Written exclusively by Elliott Asbury of Living the Flipside
I will never forget the moment I was sitting at my desk, entrenched in my advertising career, and my phone beeped. I looked down to see this message: “Any interest in moving to India for 6 months to a year?” It was from my now-wife, and as people tended to approach her on a seemingly weekly basis about an exciting promotion in this country, or an awesome project in that one, I didn’t think much of this one. It was another fun idea in a long succession of things we’d dream about over Sunday brunches.
But it didn’t take long for this proposal to feel different. This one turned out to be real. We started wondering about all the amazing things that we would experience, and how this opportunity would be life-changing. But immediately following those magical thoughts were some more worrying and pragmatic thoughts about the challenges of such a move, and especially the challenges I would face putting my career on hold and finding myself in the role of a house husband.
I quickly realized there was a term for people in my position: trailing wife. A holdover in an industry that hasn’t much kept up with the times, I think it’s a rather rotten term. I guess I’d technically be a trailing husband, though it’s a modification you rarely hear, and still doesn’t really accurately reflect the role the dependent spouse plays in the expat experience. Lately, I’m hearing expat partner more and more, and, perhaps, that definition is getting closer. But no term could really prepare me for this magnitude of lifestyle change. I guess it’s mostly because those labels are about identity, and nothing throws your identity off kilter more than walking into your boss’s office, telling him you are quitting, stepping away from your career, and packing your bags for terra incognita.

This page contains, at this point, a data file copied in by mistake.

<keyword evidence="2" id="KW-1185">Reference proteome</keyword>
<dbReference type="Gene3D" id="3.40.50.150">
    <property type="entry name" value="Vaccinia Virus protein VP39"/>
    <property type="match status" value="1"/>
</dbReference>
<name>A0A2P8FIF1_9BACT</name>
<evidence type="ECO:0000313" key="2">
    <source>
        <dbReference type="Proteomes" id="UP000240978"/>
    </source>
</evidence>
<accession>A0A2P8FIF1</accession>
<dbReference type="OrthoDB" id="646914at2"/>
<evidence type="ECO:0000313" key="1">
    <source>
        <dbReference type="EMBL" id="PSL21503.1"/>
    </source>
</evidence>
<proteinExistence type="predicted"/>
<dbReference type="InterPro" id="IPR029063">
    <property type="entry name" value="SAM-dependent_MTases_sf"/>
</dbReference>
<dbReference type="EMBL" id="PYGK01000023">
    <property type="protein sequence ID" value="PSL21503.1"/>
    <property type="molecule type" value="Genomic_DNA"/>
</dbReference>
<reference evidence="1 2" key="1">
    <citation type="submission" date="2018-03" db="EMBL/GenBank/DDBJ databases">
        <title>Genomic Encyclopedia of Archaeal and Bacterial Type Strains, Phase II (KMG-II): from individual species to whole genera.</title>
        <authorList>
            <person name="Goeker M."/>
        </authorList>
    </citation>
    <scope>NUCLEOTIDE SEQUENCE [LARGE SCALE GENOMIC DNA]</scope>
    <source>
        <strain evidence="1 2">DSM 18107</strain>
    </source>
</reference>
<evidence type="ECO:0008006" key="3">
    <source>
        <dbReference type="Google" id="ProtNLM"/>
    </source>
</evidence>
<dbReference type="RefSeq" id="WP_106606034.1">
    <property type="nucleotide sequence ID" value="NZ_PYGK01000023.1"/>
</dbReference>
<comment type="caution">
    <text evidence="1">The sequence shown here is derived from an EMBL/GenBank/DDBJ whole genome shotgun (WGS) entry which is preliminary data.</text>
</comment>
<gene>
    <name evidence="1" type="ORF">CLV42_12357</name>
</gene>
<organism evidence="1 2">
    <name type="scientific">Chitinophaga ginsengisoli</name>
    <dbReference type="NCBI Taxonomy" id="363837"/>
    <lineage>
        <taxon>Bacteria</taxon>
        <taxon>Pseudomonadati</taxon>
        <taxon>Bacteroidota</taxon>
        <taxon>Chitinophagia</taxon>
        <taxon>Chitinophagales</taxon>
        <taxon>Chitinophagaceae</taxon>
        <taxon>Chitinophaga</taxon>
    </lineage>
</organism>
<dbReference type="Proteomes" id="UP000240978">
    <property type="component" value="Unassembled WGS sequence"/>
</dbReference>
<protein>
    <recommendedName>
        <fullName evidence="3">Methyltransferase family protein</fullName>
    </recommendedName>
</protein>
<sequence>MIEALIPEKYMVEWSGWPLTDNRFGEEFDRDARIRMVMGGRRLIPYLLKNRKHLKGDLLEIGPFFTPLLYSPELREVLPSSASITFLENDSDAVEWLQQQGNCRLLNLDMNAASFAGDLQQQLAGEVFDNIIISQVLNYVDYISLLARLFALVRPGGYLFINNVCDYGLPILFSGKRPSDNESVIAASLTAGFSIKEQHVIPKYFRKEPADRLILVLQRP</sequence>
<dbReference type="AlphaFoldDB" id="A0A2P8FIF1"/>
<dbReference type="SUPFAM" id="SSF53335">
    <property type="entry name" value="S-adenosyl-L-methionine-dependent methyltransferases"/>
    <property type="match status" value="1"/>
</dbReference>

It took a bit to get over the hump and to face the inevitable challenges. But in the course of this journey, I have been overwhelmingly blessed and fortunate to discover so many incredible things, meet so many outstanding people and build such a powerful community of support. I haven’t lost my identity. I have added to it, reshaped it, and discovered more about myself.
In the process, I made sure to focus on a few key things to help with the changes. Even though there’s no magic formula to effortlessly transition out of a deeply ingrained identity and routine, the following thoughts should at least give you some ideas on how to jump into your new life and hit the ground running.
1. Prepare To be Challenged
If you’re prepared for challenges they often end up being less daunting than if they were to catch you off guard. Just spending some time thinking about your career, what it means to you, how you’ve gotten where you are and what your future goals are will enable you to better define the challenges a career interruption can bring. For me, this really opened up a lot of new potential and new ideas. Perhaps I don’t have to come back as an advertising art director. Maybe I can explore some other skills and related fields.
I was never very good at “checking in” on myself previously, so our relocation ended up being a great opportunity for me to take a step back and examine my goals.
2. Be Open and Honest When Things are Hard
Once you arrive in your new world, the first few months will have you caught up in the whirlwind of change. It felt like I was on sabbatical, and while I missed work, I was too busy and having too much fun to worry about it all that much.
But then you start to find your new routine, and the realness of your new life begins to set in. For me, I started to really miss my 9 to 5, my industry, and the position I held. I sometimes got frustrated knowing I was a much better creative professional than I was a homemaker.